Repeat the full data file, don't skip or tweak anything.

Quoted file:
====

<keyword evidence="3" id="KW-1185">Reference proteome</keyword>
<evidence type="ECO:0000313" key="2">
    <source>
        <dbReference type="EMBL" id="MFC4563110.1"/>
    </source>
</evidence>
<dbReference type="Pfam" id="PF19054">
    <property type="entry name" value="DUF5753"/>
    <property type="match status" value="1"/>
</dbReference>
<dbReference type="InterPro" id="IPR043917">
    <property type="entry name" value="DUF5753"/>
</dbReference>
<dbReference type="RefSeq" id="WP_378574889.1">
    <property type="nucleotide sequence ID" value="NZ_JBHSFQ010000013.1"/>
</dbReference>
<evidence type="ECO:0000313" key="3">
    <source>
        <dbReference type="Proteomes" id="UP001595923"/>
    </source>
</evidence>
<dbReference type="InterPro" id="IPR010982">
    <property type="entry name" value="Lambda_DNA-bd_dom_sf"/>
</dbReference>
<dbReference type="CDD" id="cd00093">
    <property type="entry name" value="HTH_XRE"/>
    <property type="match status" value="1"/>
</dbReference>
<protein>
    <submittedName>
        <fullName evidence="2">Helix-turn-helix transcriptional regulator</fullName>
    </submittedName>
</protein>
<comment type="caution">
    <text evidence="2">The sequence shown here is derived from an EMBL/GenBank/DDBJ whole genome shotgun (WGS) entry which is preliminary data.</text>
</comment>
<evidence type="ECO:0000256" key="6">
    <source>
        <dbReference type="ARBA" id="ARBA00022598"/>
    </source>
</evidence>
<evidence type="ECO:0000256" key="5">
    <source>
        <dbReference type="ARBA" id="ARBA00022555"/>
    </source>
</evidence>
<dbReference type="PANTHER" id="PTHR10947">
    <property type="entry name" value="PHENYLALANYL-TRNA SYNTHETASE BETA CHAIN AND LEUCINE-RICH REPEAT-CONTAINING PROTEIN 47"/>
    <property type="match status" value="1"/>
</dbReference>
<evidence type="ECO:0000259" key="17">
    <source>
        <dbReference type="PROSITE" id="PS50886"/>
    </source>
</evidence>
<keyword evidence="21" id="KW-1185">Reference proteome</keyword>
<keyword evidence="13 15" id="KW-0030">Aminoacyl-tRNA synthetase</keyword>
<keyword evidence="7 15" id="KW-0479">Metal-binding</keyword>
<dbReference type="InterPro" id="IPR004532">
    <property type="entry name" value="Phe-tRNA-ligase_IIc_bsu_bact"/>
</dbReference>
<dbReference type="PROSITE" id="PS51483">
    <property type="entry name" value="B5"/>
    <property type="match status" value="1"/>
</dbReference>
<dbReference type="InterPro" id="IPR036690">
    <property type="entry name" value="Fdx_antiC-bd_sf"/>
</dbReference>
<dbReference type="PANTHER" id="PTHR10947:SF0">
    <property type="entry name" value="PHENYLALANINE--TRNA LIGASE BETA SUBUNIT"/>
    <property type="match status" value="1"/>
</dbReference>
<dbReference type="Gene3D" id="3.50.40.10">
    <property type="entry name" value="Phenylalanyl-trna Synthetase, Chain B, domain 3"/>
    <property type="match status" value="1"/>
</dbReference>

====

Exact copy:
<keyword evidence="3" id="KW-1185">Reference proteome</keyword>
<evidence type="ECO:0000313" key="2">
    <source>
        <dbReference type="EMBL" id="MFC4563110.1"/>
    </source>
</evidence>
<dbReference type="Pfam" id="PF19054">
    <property type="entry name" value="DUF5753"/>
    <property type="match status" value="1"/>
</dbReference>
<dbReference type="InterPro" id="IPR043917">
    <property type="entry name" value="DUF5753"/>
</dbReference>
<dbReference type="RefSeq" id="WP_378574889.1">
    <property type="nucleotide sequence ID" value="NZ_JBHSFQ010000013.1"/>
</dbReference>
<evidence type="ECO:0000313" key="3">
    <source>
        <dbReference type="Proteomes" id="UP001595923"/>
    </source>
</evidence>
<dbReference type="InterPro" id="IPR010982">
    <property type="entry name" value="Lambda_DNA-bd_dom_sf"/>
</dbReference>
<dbReference type="CDD" id="cd00093">
    <property type="entry name" value="HTH_XRE"/>
    <property type="match status" value="1"/>
</dbReference>
<protein>
    <submittedName>
        <fullName evidence="2">Helix-turn-helix transcriptional regulator</fullName>
    </submittedName>
</protein>
<comment type="caution">
    <text evidence="2">The sequence shown here is derived from an EMBL/GenBank/DDBJ whole genome shotgun (WGS) entry which is preliminary data.</text>
</comment>
<evidence type="ECO:0000256" key="6">
    <source>
        <dbReference type="ARBA" id="ARBA00022598"/>
    </source>
</evidence>
<evidence type="ECO:0000256" key="5">
    <source>
        <dbReference type="ARBA" id="ARBA00022555"/>
    </source>
</evidence>
<dbReference type="PANTHER" id="PTHR10947">
    <property type="entry name" value="PHENYLALANYL-TRNA SYNTHETASE BETA CHAIN AND LEUCINE-RICH REPEAT-CONTAINING PROTEIN 47"/>
    <property type="match status" value="1"/>
</dbReference>
<evidence type="ECO:0000259" key="17">
    <source>
        <dbReference type="PROSITE" id="PS50886"/>
    </source>
</evidence>
<keyword evidence="21" id="KW-1185">Reference proteome</keyword>
<keyword evidence="13 15" id="KW-0030">Aminoacyl-tRNA synthetase</keyword>
<keyword evidence="7 15" id="KW-0479">Metal-binding</keyword>
<dbReference type="InterPro" id="IPR004532">
    <property type="entry name" value="Phe-tRNA-ligase_IIc_bsu_bact"/>
</dbReference>
<dbReference type="PROSITE" id="PS51483">
    <property type="entry name" value="B5"/>
    <property type="match status" value="1"/>
</dbReference>
<dbReference type="InterPro" id="IPR036690">
    <property type="entry name" value="Fdx_antiC-bd_sf"/>
</dbReference>
<dbReference type="PANTHER" id="PTHR10947:SF0">
    <property type="entry name" value="PHENYLALANINE--TRNA LIGASE BETA SUBUNIT"/>
    <property type="match status" value="1"/>
</dbReference>
<dbReference type="Gene3D" id="3.50.40.10">
    <property type="entry name" value="Phenylalanyl-trna Synthetase, Chain B, domain 3"/>
    <property type="match status" value="1"/>
</dbReference>